There is some evidence that consuming high amounts of sweeteners can however disrupt your ability to clear blood glucose as efficiently following ingestion of actual sugar (4). This was however only found in 4 people out of a total 7 participants in a study, so clearly more evidence is needed, but it does highlight that our biological response to sweeteners may be very individualised. If you happen to be one of these responders to sweeteners it may actually affect your blood glucose regulation and perhaps increase your risk for diabetes.
Sweeteners don’t seem to affect blood glucose or insulin levels however there is a small amount of evidence that they can affect some people's ability to efficiently clear blood glucose after a high sugar intake.
Interestingly, the 4 people in the study mentioned earlier, who had impaired blood glucose regulation after sweetener ingestion, also had changes in gut microbiota (4). Again out of the 7 participants, just 4 saw this effect, which may mean that some people will see a shift in gut microbes and some won’t. Further research has highlighted a change in 4 of the 39 gut bacterial groups in those using sweeteners. This was associated with reduced levels of short chain fatty acid in the gut, which can be beneficial for a healthy weight, reducing insulin resistance and improved blood fats (5). Although other studies show very little change in gut microbes following sweetener use (6).
In a recent 2019 review of sweeteners and gut microbes it was stated that “so far, only saccharin, sucralose and stevia change the composition of the gut microbiota”. This review also highlighted the dire need for more human studies in this area, however so far rodent studies suggest we should at least be wary (7). Having said that rodent studies have a habit of using huge amounts of sweetener, that is not realistic to the human diet.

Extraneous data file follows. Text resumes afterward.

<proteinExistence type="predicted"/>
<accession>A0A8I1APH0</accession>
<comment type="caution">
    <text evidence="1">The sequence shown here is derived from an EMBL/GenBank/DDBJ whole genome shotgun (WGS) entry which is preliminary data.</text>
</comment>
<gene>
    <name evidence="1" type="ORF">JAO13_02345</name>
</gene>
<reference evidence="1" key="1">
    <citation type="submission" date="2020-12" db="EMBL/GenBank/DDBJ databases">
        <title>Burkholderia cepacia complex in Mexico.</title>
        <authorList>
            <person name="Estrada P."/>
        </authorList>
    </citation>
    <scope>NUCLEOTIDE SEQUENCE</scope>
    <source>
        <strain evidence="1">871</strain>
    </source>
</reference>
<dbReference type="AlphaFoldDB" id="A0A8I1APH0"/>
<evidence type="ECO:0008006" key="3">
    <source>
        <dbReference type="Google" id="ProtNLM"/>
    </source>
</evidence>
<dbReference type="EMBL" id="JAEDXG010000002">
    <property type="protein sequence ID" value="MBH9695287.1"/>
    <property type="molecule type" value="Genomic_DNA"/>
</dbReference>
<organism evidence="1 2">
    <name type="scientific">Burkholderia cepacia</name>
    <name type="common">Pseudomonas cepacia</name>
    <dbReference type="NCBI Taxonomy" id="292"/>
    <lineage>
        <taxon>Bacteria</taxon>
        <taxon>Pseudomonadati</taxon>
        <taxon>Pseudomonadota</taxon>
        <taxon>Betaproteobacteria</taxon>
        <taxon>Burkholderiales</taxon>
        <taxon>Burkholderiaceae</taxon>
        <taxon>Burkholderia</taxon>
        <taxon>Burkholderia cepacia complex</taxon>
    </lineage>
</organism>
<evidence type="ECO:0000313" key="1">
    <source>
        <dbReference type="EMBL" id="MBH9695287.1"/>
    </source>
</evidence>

There is a lot of research showing changes in gut microbes following sweetener use in mice. We have seen some changes in human gut microbiota too but we need more convincing evidence. The knock on effects this may have to human health is not yet fully understood.
There has long been speculation that artificial sweeteners can cause cancer. This stems from one particular study in the 1970’s that found that bladder cancer increased in rats given saccharin. However, since then it has been highlighted that this was due to a rat specific problem in metabolising saccharin and therefore does not apply to humans. Other than this, there is a lack of evidence for sweeteners' involvement in cancer risk in rats (8) and in humans (9), including a review looking at almost 600,000 people (10). Cancer Research UK says “the best evidence shows that artificial sweeteners in our food and drink, like aspartame, do not increase the risk of cancer.”
Sweeteners have been linked to cancer in rodent models using extremely high doses however this does not seem to translate biologically to humans.
Which sweeteners to use and which to avoid?
Acceptable daily intakes (ADIs) are set for all sweeteners and they are much lower than the amount it would take to be toxic and much higher than people tend to consume on a daily basis. For example, if you drank around 15-20 cans of diet drink per day you would still be within the safe range. Interestingly stevia has one of the lowest ADIs at 4 mg per Kg of body weight. With this being said there may be a few things you want to consider when choosing which sweetener to use. Read on below to find out more about the different types.